Today I worked on my first actual plumbing project for my new tank: the standpipes!
Standpipes are, well, pipes. And they sit in the overflow box and act as intakes for the flow down into the sump. There are lots of reasons to use standpipes, but for me, there are basically two: I want better control over the amount of water that can flow down into the sump in the event of a power outage or just turning off the pump, and also I want to limit the amount of waterfall/flushing noise generated by my overflow.
It's possible to set up a tank like mine without standpipes at all. I could just put an intake strainer much like that found on any number of filters over the drain holes in the overflow, and leave it at that. But if I did that, then I would lose the two benefits of standpipes I listed above. If the power went out or if I turned off the pump, the entire volume of the overflow box would drain down into my sump, and it's a pretty big overflow box. I am going to leave room in my sump for the extra water that happens in these cases (and if you make a sump, that is a must do), but I still would like to limit this fluctuation if I can. In addition, without a pipe that drains from near the top of the overflow box, the water level could be anywhere in the box depending on flow rates and other factors. This means the water could be falling over a foot to get to the water level of the overflow box, which could be rather loud. And also, sometimes this kind of setup can lead to flushing/draining noises that are separate from the noise of the water falling into the box.
So... standpipes. They're a good thing. The ones I decided to make are called Durso standpipes, after a smart dude named Durso. I based my pipes off of the instructions found here. I really like the fact that while this guy sells his standpipes, he also gives you good instructions for building them yourself if you want to. The neat thing about a Durso standpipe is that the pipe itself curves back downward at the top, so the water intake is always below the water level in the overflow box. This makes for a very quiet overflow!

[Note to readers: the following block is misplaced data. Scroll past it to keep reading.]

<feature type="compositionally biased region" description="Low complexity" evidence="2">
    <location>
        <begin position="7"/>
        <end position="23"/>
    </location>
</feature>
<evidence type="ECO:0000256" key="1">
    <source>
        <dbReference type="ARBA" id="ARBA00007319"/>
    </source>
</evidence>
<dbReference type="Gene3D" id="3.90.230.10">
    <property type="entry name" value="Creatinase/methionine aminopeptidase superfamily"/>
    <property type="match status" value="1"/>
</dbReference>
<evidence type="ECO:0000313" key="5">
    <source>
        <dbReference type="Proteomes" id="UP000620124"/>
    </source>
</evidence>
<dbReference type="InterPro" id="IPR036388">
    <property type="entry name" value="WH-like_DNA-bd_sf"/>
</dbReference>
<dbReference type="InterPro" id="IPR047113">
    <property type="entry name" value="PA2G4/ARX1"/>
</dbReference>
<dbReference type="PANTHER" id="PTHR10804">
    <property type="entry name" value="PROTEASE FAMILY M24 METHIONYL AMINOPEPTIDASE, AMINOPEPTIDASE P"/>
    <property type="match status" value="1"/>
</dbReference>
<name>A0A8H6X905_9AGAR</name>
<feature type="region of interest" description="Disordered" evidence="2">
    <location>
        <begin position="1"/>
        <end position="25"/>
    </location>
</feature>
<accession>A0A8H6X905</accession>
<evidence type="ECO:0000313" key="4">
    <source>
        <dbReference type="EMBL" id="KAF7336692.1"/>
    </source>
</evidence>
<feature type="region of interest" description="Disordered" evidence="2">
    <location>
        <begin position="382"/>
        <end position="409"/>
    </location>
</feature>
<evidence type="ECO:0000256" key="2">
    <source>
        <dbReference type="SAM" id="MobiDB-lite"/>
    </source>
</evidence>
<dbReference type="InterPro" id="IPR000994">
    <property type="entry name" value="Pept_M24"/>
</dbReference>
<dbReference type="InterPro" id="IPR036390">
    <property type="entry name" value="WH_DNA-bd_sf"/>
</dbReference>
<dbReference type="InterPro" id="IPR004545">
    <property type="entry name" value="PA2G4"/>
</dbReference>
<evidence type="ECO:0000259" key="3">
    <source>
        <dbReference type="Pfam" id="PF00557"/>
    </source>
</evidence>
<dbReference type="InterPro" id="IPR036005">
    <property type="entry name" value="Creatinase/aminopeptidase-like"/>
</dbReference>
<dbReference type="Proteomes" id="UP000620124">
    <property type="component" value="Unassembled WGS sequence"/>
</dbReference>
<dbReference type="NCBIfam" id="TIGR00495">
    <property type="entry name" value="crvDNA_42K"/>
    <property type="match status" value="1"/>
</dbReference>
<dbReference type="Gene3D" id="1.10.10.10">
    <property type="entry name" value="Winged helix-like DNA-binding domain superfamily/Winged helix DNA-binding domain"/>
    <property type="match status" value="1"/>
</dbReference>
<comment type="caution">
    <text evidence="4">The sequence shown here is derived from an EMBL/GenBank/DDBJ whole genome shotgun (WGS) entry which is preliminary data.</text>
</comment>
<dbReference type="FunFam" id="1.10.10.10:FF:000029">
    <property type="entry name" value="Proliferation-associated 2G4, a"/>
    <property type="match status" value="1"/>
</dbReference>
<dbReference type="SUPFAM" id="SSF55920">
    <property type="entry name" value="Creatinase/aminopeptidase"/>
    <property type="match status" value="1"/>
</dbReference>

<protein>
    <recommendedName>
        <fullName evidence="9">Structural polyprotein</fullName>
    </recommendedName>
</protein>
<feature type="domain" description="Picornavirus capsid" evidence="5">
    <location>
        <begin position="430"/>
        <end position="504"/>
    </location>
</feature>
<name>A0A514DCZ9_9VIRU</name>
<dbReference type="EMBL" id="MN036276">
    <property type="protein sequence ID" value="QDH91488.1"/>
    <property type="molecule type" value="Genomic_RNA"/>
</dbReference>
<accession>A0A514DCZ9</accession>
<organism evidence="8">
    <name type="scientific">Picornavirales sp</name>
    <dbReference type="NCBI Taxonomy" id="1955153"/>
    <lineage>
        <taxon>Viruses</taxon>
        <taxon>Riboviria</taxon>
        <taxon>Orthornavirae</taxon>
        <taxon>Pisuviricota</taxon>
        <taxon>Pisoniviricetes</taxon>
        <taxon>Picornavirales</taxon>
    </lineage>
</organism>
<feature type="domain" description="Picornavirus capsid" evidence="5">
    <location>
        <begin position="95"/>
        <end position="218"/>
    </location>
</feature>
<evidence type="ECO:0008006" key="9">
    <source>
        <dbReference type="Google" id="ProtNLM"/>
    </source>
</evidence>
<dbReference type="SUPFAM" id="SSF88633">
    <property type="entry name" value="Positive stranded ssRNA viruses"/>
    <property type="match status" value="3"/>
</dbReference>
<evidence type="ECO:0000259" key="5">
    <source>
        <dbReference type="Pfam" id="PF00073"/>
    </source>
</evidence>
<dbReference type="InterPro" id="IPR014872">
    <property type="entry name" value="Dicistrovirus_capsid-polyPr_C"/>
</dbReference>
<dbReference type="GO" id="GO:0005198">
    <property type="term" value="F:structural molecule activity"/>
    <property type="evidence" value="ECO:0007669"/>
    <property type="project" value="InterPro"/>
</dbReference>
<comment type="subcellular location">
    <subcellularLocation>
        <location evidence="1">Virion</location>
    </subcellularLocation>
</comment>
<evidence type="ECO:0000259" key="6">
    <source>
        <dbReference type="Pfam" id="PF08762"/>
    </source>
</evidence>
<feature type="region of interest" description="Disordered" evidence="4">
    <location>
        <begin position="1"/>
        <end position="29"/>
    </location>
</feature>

Here is my pile of supplies for this venture. I need two standpipes because I have two drains in my overflow:
These are the supplies for my standpipes. A variety of fittings, some pipe, some PVC cement and primer, and some PVC cutters.
The first thing I did was cut connecting pieces of PVC so I could put all of my fittings together. After I did that, I had an assortment of parts that looked like this: (gloves are an awesome idea for PVC cement & primer)
One set from top to bottom includes:
A 1 1/4" PVC Cap
A small bit of connecting 1 1/4" PVC
A 1 1/4" Street Elbow and Tee
Space for the long pipe
A 1 1/4" Coupling
A 1 1/4" to 1" Reducer Bushing
A small bit of connecting 1" PVC
The standpipes glue together in three parts. There is the base and the pipe itself (in this picture I had not yet cut them to the height I wanted):
Then there is the top intake assembly, including the elbow and the tee:
And then the caps go on top. The three pieces are separate because it allows for easier adjustment and maintenance. Here's what they look like together!
And finally, this is what they look like installed in my overflow box. (My apologies for the darkness.)
This is awesome progress, but they're not done yet! Tune in soon to see the exciting conclusion of this story, including the drilling of many holes and the application of camouflage! Also, find out what the heck that cap is for!
An interesting thing I learned while completing this project: The dimensions you buy PVC under (the diameter measurements) sometimes have only a little to do with the actual measured dimensions of the piece. Some of them are just approximations. Neat. Kinda. Just don't assume an inch is an inch is an inch. Everything is bigger than you'd think.